Lessons from PISA 2012 for the United States

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This report compares the performance of 15-year-olds in the United States in PISA against the global patterns and trends. But it goes beyond the aggregate level analysis that have so far been published in the PISA 2012 reports, to give analysis of student performance on individual mathematics test items in order to reveal students’ strengths and weaknesses. Considering this also in the context of the relationship between PISA and the Common Core Standards for Mathematics can help connect these results to what the United States aspires to teach in classrooms and help inform teaching practices that can support performance improvement.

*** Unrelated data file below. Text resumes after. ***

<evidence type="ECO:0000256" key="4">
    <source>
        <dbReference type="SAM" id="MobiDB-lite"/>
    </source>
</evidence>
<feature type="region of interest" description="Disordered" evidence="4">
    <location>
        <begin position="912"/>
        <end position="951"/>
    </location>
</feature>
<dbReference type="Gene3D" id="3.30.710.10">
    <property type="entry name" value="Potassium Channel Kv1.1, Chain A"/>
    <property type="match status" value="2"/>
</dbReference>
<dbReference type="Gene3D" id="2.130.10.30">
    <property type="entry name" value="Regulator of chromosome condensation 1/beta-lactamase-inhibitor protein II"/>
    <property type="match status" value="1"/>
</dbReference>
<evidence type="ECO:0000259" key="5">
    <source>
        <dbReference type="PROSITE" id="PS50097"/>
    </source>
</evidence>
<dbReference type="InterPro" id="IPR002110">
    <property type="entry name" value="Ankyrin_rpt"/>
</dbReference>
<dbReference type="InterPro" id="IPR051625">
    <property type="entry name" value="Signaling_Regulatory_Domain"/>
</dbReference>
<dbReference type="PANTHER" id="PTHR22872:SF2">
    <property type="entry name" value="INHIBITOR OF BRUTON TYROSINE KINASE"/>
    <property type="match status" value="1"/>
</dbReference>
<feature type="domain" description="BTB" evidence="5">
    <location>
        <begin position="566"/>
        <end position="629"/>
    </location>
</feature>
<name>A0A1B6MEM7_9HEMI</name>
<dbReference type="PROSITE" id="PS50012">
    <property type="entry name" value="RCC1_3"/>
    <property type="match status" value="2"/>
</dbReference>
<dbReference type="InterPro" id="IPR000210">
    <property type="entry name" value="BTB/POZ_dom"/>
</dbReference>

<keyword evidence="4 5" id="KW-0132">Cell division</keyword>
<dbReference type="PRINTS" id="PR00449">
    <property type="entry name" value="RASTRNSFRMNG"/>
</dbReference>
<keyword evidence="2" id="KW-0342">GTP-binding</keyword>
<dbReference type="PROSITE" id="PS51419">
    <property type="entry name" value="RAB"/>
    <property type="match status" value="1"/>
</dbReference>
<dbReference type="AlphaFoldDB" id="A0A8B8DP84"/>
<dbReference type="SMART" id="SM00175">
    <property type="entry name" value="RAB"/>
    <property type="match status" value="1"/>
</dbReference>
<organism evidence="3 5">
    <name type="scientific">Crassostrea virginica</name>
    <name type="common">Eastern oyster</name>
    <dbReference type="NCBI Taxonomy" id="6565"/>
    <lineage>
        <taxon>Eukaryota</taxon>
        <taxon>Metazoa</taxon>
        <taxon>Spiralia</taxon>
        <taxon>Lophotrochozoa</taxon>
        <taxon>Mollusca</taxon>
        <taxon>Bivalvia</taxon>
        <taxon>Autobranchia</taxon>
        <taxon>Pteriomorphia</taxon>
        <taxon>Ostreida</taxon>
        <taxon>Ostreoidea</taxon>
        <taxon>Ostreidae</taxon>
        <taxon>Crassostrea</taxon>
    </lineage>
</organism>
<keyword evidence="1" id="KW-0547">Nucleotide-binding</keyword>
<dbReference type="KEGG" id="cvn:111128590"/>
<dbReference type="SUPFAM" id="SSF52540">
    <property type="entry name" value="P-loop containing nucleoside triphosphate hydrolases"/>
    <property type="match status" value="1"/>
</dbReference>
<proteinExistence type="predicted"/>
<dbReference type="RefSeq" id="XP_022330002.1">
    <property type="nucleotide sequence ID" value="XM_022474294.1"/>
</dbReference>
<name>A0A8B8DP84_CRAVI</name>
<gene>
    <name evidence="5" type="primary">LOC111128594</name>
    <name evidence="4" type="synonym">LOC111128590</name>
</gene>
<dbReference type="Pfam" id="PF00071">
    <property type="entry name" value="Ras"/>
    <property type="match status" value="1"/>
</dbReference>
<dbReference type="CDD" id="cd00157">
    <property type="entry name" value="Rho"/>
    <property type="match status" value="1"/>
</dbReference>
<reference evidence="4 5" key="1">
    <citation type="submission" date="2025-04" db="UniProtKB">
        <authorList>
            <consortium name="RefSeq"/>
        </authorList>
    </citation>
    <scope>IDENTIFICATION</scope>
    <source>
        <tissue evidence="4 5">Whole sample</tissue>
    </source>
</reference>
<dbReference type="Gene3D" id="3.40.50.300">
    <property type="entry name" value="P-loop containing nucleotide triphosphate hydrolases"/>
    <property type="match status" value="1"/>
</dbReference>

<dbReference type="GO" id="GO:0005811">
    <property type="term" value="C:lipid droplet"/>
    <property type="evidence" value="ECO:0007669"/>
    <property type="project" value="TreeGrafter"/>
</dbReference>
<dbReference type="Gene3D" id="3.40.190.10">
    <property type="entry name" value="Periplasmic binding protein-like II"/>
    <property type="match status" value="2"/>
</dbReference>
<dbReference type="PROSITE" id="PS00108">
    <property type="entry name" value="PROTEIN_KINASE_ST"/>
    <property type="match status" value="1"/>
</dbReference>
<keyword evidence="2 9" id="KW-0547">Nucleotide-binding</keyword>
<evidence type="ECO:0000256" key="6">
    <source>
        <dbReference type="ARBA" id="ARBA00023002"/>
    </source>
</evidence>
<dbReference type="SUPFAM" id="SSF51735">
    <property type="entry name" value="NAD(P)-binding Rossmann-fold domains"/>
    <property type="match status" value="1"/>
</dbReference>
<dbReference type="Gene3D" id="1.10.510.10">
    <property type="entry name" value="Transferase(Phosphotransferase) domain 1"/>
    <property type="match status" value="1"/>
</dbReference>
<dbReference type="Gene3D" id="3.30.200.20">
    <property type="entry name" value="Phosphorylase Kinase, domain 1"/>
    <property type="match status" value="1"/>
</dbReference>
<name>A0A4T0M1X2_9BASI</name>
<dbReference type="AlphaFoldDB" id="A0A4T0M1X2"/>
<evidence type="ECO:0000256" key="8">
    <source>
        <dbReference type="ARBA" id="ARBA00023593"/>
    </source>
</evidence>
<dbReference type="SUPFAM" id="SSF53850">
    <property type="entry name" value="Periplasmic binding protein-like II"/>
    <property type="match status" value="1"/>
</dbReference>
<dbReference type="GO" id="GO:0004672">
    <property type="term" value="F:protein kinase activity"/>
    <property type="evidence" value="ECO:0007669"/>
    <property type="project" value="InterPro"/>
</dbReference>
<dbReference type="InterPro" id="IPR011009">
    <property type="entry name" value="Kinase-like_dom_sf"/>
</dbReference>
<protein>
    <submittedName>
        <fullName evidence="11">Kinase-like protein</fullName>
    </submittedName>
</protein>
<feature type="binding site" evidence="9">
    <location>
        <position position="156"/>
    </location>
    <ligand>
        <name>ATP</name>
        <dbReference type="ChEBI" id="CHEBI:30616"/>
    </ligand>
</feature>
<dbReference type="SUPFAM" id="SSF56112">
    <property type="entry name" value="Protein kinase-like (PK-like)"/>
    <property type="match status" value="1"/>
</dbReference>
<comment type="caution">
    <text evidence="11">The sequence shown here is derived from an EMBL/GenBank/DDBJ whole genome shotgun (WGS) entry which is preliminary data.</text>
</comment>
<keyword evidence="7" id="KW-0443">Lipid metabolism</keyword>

In 2010, U.S. President Barack Obama launched one of the world’s most ambitious education reform agendas. Entitled “Race to the Top”, the agenda encourages U.S. states to adopt internationally benchmarked standards and assessments as a framework within which it can prepare students for success in college and the workplace; recruit, develop, reward, and retain effective teachers and principals; build data systems that measure student success and inform teachers and principals how they can improve their practices; and turn around their lowest-performing schools.


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